Author: Peter Cai, Business Spectator
China is facing a new economic crisis, and it is not about mounting local debt or even a rapidly slowing property market. The crisis in the making is about family business succession in the world’s second-largest economy. This issue may seem innocuous for many observers, but it is in fact one of the many pressing issues for the country’s economy, which is undergoing a painful process of rebalancing. Why is the family succession issue so important?
We have to start by debunking one of the most enduring misunderstandings about the Chinese economy. Many people think the Chinese economy is dominated by state-owned enterprises, but this could not be further from truth. Nicholas Lardy, a leading China economist and senior fellow at the Washington think tank, the Peterson Institute for International Economics, estimates private enterprises in China account for two-thirds of total output in China. Chinese official statistics tell a similar story. In manufacturing, which represents about 41 per cent of GDP, state-owned enterprises only account for 20 per cent of output. The overwhelming majority of China’s private enterprises are family owned.
These privately-owned family businesses are facing succession issues roughly at the same time — an unprecedented phenomenon in the world of family business. Those brave entrepreneurs who embraced the market when China abandoned the Maoist ideological craze in favour of market reform are fast approaching retirement age. According to a white paper released by Fortune Generation, Chinese family business faces a looming succession crisis in five to 10 years’ time.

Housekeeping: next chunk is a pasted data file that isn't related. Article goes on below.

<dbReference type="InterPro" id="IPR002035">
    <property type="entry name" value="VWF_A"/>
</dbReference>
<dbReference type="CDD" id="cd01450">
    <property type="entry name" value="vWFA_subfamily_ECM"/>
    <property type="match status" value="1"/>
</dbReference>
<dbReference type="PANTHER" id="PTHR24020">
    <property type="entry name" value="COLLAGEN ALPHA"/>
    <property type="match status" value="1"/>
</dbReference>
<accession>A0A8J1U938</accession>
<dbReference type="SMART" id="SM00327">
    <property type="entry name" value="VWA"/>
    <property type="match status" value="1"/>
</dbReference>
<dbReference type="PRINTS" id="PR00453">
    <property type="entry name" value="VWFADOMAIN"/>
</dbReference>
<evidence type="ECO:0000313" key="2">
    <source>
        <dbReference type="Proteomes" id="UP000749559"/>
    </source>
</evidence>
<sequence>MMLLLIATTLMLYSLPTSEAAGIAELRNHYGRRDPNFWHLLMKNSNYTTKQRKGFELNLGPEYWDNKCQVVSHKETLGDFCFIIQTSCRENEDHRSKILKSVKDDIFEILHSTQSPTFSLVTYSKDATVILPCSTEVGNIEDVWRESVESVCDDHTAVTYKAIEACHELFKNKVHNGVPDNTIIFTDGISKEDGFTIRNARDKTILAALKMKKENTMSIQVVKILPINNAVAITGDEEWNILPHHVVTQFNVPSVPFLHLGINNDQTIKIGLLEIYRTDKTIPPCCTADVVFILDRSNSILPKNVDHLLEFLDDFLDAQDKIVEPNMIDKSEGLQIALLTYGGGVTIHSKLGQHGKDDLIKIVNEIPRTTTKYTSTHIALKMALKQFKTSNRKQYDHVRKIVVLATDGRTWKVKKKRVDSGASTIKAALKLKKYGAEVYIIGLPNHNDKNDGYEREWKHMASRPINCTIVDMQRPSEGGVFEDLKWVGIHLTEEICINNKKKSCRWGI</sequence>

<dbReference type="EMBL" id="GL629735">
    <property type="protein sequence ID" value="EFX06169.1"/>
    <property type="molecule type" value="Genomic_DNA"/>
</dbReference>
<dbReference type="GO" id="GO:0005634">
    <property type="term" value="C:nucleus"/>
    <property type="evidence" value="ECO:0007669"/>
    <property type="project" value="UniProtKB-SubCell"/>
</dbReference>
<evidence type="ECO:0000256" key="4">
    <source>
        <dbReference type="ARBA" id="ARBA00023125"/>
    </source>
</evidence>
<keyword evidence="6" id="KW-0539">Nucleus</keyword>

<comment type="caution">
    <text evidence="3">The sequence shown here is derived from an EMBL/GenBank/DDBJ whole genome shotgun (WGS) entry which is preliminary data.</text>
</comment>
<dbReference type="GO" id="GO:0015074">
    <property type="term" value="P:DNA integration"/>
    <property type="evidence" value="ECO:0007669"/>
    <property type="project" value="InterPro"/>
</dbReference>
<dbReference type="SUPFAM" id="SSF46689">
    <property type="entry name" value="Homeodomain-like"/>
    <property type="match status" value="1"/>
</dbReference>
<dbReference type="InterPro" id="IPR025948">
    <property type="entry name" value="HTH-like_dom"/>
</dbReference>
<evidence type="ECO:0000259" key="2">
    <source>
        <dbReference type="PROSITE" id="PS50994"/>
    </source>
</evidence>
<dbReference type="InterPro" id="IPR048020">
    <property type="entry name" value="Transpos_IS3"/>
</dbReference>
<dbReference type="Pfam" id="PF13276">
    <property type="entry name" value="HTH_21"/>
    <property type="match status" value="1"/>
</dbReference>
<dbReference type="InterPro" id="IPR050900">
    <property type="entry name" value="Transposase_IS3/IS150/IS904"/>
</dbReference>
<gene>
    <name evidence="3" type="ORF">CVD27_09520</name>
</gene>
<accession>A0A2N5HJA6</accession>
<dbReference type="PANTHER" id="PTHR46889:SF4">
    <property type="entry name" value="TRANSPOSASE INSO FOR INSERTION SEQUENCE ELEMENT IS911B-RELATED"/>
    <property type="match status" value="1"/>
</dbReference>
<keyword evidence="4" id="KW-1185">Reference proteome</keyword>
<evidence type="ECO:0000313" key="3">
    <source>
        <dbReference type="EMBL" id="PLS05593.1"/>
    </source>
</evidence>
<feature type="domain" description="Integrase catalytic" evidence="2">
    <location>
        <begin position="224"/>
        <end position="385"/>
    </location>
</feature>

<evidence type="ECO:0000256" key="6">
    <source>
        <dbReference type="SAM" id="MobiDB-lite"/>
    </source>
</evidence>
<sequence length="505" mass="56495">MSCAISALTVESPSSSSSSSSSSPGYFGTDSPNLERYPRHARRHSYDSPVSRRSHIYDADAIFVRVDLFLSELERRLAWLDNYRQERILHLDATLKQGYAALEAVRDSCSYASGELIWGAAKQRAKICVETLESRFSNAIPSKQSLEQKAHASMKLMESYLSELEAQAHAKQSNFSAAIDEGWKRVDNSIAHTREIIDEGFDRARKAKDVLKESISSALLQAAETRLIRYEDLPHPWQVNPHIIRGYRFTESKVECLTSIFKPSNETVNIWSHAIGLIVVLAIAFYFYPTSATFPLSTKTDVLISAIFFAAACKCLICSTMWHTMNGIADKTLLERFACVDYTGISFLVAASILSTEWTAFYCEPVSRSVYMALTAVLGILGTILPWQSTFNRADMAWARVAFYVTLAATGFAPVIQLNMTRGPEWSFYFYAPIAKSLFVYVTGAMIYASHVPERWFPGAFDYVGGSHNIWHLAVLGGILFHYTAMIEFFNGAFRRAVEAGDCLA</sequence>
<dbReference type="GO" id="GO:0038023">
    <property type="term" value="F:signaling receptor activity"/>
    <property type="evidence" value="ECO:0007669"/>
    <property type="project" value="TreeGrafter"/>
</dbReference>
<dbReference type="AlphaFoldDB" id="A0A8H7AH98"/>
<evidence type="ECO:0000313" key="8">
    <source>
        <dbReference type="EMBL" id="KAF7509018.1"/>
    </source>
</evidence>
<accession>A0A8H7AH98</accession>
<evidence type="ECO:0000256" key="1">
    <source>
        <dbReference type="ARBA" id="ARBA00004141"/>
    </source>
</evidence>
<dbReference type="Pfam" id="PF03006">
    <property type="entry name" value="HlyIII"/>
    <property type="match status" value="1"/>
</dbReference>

The succession crisis is happening at a time when China’s privately controlled manufacturing sector is under unprecedented pressure to move away from its labour intensive production model, which is unsustainable in light of soaring wage increases. Mao Li Xiang, the chairman of Fotile Group, the country’s leading producer of kitchen appliances, warns that the succession crisis has the potential to be more destructive than the global financial crisis. Fortune Generation’s white paper estimates that only 8 per cent of family companies have successfully managed to pass on the baton to the next generation.
Family succession is not an easy issue to deal with anywhere in the world, and the problem is particularly acute in China. Cultural differences between first generation entrepreneurs and their children could not be greater. Nearly all of China’s elder business people grew up during the depravity of Maoist China, when there was a shortage of everything. Many endured starvation and years of languishing in the countryside for so-called ‘re-education’. Many of these early entrepreneurs didn’t have much formal education. Their successes have relied on their drive, instincts and entrepreneurship.
But, in sharp contrast, 88 per cent of their children have university degrees and 52 per cent of them have studied overseas, including at many leading institutions such as Harvard, Wharton and the London School of Economics.